Meanwhile, the over 300-page book – Cairo in the Mid-19th Century – offers a picture of pre-Ismail Cairo. Originally a mid-19th century text by Edward Lane on the city, the book was revised and reintroduced by Stanley Lane when published in 1950 under its English title original The Story of Cairo. Reading this second volume after Ali’s book shows an image of the city with which Ismail could not really reconcile and which he wanted to change.
However, judging by the nearly 250 pages of Treasures of Downtown Cairo by Michel Hanna, there is today perhaps more architecture of the city that Ismail wanted to leave behind than the architecture created by Ismail. In a suite of numerous profiles, Hanna’s book captures specific snapshots and glimpses of the heart of Cairo, created by Ismail. Many of the shots shown by Hanna date from the first decades of the 20th century. The city center that Hanna shares with the reader is a district rich in a captivating architectural heritage but also many signs indicating the richness of the cultural and political life of this part of the city during the first half of the 20th century.
Clearly, Hanna’s book, like those of Ali and the Lanes, shows that the total or partial overhaul of Cairo is not just something of the present because it has been there for decades.
Youshebeh Al-Kahera (“Looks like Cairo”) – AlKarma Publishing (2021) – Mennah Abou Zahra – Poetry
Nadahet Al-Kahera – ElMaraya Publishing (2019) – Pierre Gazio (French original: “La Sirene du Caire”) -Translator: Arij Gamal
Hadath thata saif – Dar AlShorouk (2018) – Yasmine El Rashidi (Original English: “Chronicle of a Last Summer”) – Translator: Ahmed Shafai
In a collection of short poems that are mostly written in the simplest Egyptian form of Classical Arabic, Looks Like Cairo offers a somber but heartwarming profile of a city falling to pieces, at least in part, but which has still plenty to offer, especially for those who don’t care much about the polished or the predictable. Abu Zahra’s soft-spoken Cairo is a city that seems gray, but still has its own twilight.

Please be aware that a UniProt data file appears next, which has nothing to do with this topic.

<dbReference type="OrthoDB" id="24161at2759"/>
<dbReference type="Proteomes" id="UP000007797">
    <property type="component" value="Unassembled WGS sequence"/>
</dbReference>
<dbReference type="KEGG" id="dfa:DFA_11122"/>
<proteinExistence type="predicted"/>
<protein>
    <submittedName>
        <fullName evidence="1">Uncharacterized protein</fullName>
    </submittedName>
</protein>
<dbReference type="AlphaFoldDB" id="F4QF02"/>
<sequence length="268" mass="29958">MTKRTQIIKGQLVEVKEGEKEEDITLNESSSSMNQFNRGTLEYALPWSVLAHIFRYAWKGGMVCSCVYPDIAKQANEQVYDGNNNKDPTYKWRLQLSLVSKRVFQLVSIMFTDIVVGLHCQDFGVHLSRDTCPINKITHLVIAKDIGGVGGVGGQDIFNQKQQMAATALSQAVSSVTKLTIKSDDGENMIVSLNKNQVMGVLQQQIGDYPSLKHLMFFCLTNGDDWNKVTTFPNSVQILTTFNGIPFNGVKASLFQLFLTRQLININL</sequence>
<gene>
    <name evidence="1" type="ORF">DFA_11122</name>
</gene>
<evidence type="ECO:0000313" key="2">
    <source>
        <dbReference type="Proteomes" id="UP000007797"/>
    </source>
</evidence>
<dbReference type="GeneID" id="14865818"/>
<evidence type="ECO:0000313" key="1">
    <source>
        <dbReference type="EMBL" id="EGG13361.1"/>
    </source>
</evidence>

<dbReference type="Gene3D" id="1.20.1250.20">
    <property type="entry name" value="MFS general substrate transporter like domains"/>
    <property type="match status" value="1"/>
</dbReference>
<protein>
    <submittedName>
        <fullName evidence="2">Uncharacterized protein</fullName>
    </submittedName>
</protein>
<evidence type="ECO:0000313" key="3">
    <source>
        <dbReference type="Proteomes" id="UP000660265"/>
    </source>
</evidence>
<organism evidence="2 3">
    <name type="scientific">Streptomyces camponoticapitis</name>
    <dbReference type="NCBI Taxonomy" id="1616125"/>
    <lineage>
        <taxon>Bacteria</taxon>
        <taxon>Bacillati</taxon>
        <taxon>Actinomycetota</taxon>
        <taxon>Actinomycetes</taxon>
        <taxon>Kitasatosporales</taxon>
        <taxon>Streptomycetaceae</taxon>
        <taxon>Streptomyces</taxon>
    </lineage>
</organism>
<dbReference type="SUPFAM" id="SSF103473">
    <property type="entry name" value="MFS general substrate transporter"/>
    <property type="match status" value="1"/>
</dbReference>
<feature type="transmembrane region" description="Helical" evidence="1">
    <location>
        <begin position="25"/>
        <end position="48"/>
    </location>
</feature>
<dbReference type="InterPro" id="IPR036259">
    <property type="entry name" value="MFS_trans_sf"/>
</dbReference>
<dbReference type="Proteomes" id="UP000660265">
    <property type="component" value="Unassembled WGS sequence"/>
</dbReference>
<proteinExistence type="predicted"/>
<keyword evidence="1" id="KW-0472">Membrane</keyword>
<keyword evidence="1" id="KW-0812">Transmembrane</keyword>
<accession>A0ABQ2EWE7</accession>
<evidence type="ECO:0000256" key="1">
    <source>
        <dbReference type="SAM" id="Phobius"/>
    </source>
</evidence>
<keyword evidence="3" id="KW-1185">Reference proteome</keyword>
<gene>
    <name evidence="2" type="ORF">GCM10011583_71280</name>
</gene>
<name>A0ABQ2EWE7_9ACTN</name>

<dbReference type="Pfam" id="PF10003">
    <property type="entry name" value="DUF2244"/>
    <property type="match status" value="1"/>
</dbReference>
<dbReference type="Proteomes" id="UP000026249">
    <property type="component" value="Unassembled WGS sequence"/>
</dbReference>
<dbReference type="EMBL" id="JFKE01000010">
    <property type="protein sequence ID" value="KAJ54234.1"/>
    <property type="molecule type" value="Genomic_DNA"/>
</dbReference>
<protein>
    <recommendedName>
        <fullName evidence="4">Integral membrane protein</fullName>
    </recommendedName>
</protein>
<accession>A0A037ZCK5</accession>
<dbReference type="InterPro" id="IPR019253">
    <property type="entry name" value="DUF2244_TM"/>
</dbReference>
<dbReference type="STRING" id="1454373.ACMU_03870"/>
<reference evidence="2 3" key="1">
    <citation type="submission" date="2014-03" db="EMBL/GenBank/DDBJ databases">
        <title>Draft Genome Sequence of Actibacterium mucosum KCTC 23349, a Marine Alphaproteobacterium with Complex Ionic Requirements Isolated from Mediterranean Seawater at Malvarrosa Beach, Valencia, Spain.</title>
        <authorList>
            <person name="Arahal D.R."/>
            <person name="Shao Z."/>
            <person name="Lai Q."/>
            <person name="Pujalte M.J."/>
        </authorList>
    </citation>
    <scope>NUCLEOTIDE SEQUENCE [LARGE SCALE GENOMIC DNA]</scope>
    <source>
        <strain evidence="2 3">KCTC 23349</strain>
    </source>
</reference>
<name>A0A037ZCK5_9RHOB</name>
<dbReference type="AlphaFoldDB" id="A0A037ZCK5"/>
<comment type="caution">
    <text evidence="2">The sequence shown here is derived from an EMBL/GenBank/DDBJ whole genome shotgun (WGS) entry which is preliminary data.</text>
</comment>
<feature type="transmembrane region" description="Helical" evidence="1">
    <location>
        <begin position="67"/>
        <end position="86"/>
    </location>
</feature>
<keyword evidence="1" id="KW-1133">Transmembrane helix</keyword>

It is perhaps this eclectic vibe that inspired Pierre Gazio, a French writer and teacher who lived for years in Cairo, to suggest that Cairo is a fascinating city that attracts people for no very clear and precise reason except maybe -be its captivating features. These features transcend in changing atmospheres and tempos, whether we follow the “reckless crowds” of Old Cairo or the chic districts of the city.
Gazio’s short text, just over 50 pages, could be described as a page from the dairies of a man who lives in a city he finds as fascinating as it is disconcerting. The book is certainly not intended as “an orientalist review of the city” but rather as a passionate reflection on a city whose influence is remarkable on the author’s sense of the things that surround it.
What is Cairo doing to its own people as it continues to swing from mood to mood, both politically and socio-economically? This is perhaps one of the key questions in the intimate and almost sentimental, but highly political title by Yasmine ElRashidi. In its 150 pages, ElRashidi takes up the reader in his own family apartment and seated them in the comfort, or perhaps the slight discomfort, of his living room. There, readers could see how an upper-middle-class Cairone family lived in the 1980s, shortly after the assassination of Anwar Sadat, during the reign of Hosni Mubarak, until the January 2011 revolution and the political ups and downs that followed.
The book, however, is far from being a strict political chronicle of Egypt’s capital. What he offers is much deeper because it really shows how the city and its people, the well-to-do and those struggling to make ends meet, are influenced by the politics taking place in their own capital without them have any impact on it – except very rarely.
The Cairo shown by Rashidi is not necessarily the same Cairo of Abou Zahra or that of Gazio, except insofar as it is the Cairo which passes through swaying tempos and which inspires its own inhabitants with their wavering moods.